There is one UI design pattern – presenter first (link) – that explicitly states where to start in its name. But unfortunately, the presenter first pattern packs too many responsibilities into the presenter. Therefore, not the best source to get an answer from.

But we have to start somewhere, don’t we?

In my experience, I normally know what has to be visualized in a dialog or window, but I don’t know yet how exactly the data is visualized or where to get it from.

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Agile UI Development in .NET: Tools

In the last post, I showed you the big picture of my UI design pattern. Before I can start showing you sample code for the different parts, I need to introduce some tools, which are used to glue all the tiny parts together:

  • Dependency Injection
  • Design By Contract
  • Synchronous and Asynchronous Communication
  • Test Driven Development

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Agile UI Development in .NET: The Big Picture

In the last two posts of this series (table of contents) I explained the need for a new UI design pattern: changeability and extensibility.

In this post, I’ll throw a big diagram in your face without much explanation. The reason for this is that I want to give you the big picture before I start digging into details in the following posts of this series. You can always come back here to see where we are.

The Big Picture


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Agile UI Development in .NET: UI Responsibilities

In the first post in this series (table of contents) I explained why agile software development influences the choice of the UI design pattern. For short, changeability and extensibility are must have characteristics.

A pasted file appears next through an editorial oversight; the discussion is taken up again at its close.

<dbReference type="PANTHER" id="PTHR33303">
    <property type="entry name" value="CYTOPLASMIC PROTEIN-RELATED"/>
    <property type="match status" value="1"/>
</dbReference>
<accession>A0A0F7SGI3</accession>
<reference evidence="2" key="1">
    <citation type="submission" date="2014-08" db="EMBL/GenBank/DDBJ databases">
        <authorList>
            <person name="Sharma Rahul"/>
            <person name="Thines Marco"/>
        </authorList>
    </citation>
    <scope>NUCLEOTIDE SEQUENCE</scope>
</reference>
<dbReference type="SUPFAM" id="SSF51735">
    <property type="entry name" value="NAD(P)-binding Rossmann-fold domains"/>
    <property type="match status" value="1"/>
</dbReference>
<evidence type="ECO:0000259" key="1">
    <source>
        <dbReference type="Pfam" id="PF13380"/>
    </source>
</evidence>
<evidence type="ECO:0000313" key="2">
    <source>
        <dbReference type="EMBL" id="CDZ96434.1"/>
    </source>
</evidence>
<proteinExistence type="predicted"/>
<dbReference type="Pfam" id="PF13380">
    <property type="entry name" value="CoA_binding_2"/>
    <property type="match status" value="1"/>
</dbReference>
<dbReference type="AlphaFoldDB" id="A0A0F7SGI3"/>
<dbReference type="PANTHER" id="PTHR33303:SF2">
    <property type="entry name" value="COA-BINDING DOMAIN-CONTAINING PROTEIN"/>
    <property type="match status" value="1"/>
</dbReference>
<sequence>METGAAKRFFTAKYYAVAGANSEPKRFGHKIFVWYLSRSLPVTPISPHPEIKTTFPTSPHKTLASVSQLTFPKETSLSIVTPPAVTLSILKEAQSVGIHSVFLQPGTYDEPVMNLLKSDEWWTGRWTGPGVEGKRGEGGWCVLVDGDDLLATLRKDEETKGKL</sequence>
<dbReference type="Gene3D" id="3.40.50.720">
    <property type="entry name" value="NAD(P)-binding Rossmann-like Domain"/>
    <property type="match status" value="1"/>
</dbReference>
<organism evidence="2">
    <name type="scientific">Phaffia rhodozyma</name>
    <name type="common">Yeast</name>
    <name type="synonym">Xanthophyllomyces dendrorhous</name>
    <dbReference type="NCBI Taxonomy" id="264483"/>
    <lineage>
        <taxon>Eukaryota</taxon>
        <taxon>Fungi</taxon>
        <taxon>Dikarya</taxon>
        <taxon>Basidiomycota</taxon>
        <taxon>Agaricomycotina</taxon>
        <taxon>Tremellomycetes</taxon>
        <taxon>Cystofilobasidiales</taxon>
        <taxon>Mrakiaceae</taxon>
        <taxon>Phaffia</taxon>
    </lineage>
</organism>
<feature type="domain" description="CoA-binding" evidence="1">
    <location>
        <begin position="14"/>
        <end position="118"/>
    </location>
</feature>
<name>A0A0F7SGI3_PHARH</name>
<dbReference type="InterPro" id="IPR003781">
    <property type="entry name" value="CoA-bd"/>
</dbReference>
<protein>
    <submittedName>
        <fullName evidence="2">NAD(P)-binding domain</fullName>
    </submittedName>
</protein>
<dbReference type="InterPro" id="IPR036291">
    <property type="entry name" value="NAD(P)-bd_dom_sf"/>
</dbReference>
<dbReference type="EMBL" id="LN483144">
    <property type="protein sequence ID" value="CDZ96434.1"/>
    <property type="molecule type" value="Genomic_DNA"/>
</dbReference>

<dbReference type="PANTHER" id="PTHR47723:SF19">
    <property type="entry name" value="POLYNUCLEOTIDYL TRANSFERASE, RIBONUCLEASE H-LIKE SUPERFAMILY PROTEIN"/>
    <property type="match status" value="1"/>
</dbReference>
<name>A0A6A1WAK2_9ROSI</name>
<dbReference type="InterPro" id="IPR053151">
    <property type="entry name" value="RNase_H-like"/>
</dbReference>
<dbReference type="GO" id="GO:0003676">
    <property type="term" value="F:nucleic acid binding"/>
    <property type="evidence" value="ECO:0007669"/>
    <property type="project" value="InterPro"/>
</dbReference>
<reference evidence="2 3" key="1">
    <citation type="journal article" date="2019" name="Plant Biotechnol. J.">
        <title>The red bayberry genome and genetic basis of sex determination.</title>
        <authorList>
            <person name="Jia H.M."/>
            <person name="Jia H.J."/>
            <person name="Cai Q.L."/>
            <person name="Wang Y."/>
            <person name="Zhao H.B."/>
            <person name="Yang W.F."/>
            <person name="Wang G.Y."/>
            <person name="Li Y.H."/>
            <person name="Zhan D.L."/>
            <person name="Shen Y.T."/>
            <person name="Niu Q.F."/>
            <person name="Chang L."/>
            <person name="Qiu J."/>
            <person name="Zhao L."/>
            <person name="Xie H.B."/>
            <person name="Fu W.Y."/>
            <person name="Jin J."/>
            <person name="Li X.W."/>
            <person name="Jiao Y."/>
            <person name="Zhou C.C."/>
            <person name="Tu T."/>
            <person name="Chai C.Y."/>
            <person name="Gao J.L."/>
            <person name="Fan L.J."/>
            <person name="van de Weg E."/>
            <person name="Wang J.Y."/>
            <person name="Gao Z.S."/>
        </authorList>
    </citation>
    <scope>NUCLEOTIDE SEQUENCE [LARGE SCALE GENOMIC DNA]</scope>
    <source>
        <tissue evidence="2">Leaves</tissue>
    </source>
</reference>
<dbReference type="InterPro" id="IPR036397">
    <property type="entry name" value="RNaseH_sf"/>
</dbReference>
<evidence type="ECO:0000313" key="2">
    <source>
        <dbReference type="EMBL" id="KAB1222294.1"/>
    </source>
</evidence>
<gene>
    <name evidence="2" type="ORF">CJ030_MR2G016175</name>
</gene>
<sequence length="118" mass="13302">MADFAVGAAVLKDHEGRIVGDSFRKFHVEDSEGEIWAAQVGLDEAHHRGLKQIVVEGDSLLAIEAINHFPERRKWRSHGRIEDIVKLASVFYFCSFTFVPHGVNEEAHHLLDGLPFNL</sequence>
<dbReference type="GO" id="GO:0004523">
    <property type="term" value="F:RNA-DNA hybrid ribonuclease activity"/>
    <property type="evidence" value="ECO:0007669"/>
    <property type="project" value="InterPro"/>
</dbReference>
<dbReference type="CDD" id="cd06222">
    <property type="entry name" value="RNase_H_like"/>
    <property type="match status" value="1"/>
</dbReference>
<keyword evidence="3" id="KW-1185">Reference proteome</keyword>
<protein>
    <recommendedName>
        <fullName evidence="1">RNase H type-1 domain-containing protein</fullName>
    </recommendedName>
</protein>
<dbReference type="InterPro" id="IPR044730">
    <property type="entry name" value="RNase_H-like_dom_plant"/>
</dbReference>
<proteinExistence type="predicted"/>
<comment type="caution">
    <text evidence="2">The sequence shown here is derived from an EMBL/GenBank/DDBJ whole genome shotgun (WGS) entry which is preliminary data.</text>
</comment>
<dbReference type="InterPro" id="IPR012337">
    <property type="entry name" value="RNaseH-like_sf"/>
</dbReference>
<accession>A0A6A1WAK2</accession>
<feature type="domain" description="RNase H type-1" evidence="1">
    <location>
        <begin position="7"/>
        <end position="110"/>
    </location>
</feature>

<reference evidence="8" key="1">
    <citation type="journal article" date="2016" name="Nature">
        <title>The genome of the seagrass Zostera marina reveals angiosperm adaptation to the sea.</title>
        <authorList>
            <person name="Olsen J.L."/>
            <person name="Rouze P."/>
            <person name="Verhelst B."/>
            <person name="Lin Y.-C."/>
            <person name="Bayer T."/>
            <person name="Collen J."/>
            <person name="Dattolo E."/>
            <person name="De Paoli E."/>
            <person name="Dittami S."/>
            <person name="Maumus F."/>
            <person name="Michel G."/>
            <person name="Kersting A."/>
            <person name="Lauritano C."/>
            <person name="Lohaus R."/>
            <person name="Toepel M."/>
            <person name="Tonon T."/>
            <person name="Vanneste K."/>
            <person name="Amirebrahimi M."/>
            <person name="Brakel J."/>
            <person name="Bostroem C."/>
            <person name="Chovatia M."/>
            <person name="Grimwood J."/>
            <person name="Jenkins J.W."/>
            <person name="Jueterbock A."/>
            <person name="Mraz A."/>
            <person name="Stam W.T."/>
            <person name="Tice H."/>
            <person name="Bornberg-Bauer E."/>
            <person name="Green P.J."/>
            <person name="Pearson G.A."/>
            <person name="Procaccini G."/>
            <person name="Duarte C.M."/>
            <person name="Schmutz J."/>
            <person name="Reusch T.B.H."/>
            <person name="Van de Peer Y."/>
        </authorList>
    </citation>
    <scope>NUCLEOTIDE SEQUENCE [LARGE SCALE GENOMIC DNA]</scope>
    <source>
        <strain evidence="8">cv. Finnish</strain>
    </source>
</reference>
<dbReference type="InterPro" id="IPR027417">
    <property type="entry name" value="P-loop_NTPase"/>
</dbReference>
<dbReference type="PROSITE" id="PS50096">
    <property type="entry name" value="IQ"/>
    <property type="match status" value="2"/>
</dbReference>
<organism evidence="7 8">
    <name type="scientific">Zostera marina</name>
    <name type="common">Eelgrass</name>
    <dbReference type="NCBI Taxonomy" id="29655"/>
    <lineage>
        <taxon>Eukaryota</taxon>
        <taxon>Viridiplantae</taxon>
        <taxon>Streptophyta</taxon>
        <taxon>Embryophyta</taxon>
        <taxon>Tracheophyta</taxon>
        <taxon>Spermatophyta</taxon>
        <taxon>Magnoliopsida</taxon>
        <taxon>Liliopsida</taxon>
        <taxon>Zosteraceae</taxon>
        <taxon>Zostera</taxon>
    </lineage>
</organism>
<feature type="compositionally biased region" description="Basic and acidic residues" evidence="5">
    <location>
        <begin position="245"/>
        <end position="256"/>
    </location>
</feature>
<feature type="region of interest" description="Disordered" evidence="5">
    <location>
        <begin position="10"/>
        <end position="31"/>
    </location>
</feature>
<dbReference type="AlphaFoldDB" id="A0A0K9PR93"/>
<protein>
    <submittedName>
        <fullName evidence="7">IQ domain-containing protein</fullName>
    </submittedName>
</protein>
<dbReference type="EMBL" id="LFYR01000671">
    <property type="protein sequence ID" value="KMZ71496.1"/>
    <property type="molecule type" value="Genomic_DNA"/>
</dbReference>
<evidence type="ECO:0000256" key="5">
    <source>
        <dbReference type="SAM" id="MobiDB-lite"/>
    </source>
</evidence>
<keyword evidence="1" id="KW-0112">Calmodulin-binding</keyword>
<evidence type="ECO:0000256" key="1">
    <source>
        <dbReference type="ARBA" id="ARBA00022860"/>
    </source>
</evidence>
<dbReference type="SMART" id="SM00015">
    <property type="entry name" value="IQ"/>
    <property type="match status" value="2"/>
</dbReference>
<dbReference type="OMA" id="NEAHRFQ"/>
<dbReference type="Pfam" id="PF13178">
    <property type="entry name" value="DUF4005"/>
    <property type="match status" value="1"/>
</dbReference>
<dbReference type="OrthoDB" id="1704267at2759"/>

In this post, I’ll show you the corner stones of a UI design pattern that fulfills these needs.

Principles of Object Oriented Software Design – SOLID

One of the best known set of principles to achieve my goal of a UI design pattern that is changeable and extensible is SOLID by Robert C. Martin (link).

If you don’t already know those principles then please follow the above link and read it before continuing here.

The principle I’m most interestes at the moment is the S in SOLID, the Single responsibility principle:
A class should have one, and only one, reason to change.

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Agile UI Development in .NET: Introduction

There are a lot of patterns available for UI architecture: Model-View-Presenter (MVP), Model-View-Controller (MVC), Passive View, Model View View-Model (MVVM) and some more.

However, none does really fit my needs in an agile project.

In this series, I’ll show you first why they don’t work for me and then I’ll try to evolve a pattern that matches the special needs in agile software development.

Why is Agile Software Development different?

In agile development, we start little and add small parts to evolve a complete application. This approach allows us to deliver every sprint (= iteration in Scrum terminology; 2 weeks in our case) a working software and  to get early feedback from our customer.

When we start a project, we don’t have a complete requirement specification (nor do we want one). The requirements (or user stories in Scrum) evolve together with the software: appetite comes with eating. The requirements get clearer and more precise as we learn more about what the software has to do and how we can implement them providing best user experience.